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Ted Cruz: The Next Latino Tea Party Star?

U.S. Senate candidate Ted Cruz speaks at a Tea Party Express national bus tour stop in San Antonio.
Hernán Rozemberg
U.S. Senate candidate Ted Cruz speaks at a Tea Party Express national bus tour stop in San Antonio.
Ted Cruz
He’s being touted as the Marco Rubio of Texas, an up-and-coming Latino politician with solid Tea Party backing. Ted Cruz knows he's at the cusp of a major political breakthrough.

He’s being touted as the Marco Rubio of Texas, an up-and-coming Latino politician with solid Tea Party backing.

Ted Cruz, 41, who grew up in Houston as the son of Cuban refugees, knows he’s at the cusp of a major political breakthrough. He’s in a close race to replace Kay Bailey Hutchison as the next U.S. senator from Texas.

As the keynote speaker at a Tea Party Express national bus tour stop in San Antonio earlier this month, Cruz knew just how to quench his audience’s political thirst.


“And when we win this race, I give you my solemn word: Texas will lead the fight to take our country back,” he concluded as the crowd of around 200 people exploded with clapping and chanting.

This Senate seat is a lock for the GOP, so the real race is seen as the party’s primary since the winner is expected to easily defeat the Democratic nominee.

Cruz has consistently polled second to current Texas Lieutenant Governor David Dewhurst, who has the backing of the state’s GOP machinery, including long-time governor Rick Perry.

But even second-place status has come as a surprise to many political experts, since Cruz has essentially skyrocketed from political obscurity — he has not previously held elected office and has little money.

But growing Tea Party support has just landed him big-name endorsements — the likes of Sarah Palin, Rick Santorum and Sean Hannity.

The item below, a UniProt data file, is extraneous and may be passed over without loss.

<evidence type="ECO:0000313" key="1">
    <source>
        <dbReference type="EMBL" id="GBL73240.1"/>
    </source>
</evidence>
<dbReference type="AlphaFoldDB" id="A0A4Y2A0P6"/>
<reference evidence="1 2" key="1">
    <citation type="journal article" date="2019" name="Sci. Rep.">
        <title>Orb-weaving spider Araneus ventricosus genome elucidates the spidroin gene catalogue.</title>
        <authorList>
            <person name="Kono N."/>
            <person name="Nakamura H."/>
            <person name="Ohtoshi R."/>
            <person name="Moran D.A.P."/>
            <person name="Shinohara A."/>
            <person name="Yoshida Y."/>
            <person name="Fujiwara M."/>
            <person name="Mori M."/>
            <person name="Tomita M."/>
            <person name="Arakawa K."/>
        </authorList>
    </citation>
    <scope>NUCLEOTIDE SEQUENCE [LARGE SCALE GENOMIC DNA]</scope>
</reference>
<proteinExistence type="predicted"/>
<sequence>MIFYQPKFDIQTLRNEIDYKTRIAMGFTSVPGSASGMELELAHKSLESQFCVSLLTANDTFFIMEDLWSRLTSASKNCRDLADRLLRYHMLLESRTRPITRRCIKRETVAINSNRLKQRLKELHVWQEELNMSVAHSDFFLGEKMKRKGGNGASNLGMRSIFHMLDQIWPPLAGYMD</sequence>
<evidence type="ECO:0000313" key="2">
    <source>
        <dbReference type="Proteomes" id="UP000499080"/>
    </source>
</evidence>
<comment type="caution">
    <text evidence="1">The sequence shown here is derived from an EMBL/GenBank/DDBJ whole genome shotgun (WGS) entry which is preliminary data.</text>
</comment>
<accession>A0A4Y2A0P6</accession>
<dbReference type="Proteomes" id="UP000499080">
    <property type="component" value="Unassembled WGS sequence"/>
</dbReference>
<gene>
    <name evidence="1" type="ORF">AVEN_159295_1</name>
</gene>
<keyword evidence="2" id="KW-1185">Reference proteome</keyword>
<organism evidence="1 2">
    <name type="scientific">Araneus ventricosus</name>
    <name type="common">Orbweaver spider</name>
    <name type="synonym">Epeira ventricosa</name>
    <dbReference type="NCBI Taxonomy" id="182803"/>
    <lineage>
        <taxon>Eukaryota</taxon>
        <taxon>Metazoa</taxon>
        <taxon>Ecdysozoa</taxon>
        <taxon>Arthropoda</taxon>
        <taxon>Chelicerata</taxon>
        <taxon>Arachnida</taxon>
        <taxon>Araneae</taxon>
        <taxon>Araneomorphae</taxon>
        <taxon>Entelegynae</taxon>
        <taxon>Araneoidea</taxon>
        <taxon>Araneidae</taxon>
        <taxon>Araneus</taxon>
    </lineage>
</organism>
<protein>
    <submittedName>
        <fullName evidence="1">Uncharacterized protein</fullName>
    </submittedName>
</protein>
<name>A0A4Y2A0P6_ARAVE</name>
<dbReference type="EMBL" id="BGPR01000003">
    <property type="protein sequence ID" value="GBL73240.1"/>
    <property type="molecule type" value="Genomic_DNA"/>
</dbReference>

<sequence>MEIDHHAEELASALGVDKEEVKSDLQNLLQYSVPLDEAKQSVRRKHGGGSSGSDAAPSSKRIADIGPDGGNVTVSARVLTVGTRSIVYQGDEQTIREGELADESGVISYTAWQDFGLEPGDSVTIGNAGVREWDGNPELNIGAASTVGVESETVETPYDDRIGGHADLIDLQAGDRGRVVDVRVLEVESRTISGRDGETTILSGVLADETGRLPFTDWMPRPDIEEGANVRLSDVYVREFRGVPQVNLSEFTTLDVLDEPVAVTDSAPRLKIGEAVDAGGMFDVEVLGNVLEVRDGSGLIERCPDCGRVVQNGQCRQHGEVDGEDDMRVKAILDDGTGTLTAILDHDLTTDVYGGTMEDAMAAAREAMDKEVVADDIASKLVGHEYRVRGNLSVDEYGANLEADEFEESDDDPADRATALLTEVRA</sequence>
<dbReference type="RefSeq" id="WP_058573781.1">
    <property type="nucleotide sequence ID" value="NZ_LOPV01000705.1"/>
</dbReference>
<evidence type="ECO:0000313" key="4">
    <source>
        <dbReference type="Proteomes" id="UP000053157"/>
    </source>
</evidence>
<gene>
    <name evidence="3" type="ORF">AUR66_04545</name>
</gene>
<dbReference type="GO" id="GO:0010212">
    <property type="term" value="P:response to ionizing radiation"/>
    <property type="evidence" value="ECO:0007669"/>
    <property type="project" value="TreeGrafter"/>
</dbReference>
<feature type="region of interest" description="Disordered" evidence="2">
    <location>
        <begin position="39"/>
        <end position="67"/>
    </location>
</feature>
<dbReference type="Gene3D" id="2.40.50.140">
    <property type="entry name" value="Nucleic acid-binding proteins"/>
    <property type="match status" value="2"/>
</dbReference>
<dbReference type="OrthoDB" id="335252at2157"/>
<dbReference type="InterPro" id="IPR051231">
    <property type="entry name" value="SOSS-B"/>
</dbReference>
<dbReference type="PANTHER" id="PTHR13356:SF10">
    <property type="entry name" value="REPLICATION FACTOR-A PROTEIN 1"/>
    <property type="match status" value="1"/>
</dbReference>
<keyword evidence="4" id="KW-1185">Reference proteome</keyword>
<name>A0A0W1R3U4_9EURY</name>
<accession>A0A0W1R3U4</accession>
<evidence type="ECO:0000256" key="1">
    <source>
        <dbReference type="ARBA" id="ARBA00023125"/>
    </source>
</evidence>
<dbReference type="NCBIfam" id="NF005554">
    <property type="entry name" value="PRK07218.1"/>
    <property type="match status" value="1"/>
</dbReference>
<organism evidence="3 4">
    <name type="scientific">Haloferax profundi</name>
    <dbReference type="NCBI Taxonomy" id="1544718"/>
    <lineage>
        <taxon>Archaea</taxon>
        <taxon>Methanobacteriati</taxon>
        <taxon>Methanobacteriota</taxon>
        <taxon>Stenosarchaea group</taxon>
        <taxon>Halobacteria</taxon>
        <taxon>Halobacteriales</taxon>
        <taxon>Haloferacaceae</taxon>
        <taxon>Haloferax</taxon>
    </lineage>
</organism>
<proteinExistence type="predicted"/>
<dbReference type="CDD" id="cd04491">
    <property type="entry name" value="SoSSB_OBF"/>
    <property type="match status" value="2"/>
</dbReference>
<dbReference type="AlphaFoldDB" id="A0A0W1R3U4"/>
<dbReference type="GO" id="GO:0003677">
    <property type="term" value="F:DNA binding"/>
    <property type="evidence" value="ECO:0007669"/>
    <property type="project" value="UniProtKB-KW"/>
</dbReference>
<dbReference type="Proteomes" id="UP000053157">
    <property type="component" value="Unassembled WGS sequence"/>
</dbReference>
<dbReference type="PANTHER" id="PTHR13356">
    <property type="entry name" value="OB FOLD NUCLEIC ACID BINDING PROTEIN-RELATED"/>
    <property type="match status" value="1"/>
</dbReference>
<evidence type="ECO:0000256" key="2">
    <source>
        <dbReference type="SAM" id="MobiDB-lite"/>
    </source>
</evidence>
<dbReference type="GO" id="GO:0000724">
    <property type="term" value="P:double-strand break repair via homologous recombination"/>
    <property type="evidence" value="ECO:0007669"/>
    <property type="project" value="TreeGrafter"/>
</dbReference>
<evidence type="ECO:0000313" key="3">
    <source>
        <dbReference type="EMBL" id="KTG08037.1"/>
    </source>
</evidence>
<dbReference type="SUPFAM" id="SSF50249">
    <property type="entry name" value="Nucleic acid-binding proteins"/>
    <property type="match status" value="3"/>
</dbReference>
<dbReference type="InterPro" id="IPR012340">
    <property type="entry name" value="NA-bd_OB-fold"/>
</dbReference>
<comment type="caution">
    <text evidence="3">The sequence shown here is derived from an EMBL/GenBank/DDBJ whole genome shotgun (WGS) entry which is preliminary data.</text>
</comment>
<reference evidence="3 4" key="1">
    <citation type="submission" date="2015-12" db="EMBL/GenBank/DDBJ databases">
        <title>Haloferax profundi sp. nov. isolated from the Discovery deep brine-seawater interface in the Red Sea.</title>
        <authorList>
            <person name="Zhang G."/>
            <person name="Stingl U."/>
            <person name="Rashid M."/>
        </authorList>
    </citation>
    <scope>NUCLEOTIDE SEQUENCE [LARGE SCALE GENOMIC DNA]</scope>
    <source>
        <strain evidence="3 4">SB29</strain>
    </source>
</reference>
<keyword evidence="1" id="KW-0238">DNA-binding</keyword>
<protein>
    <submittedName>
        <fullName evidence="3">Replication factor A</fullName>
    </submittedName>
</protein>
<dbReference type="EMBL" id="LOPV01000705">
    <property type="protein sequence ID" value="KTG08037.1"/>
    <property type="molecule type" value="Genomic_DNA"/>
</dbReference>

“Ted Cruz has proven himself to be a credible guy,” said Cal Jillson, a political science professor at Southern Methodist University in Dallas. “I just don’t think he’s going to win this Senate race, but he has brought himself nearer the top of the queue for other races later in Texas or perhaps a run for Congress.”

But don’t tell Tea Party backers that Cruz won’t win. At the San Antonio rally, he received rock star treatment. As other speakers warmed up the crowd, he was consistently approached by supporters. One wanted clarification on his Israel policy. Another dismissed negative poll numbers. Several just wanted to give him encouraging handshakes and hugs.

But at least one rally participant remained a bit skeptical of the candidate. The man, who declined to give his name, donned matching American flag T-shirt and baseball cap.

Getting right up on Cruz’s face and raising his index finger in the air, the man grilled Cruz on his immigration stance.

“You will not get my vote unless I hear from your lips that you are for securing our border with armed military, the Army,” he told Cruz. “And for deporting every single illegal. Illegal immigration is my big issue and nobody talks about it. I haven’t heard you talk about it yet.”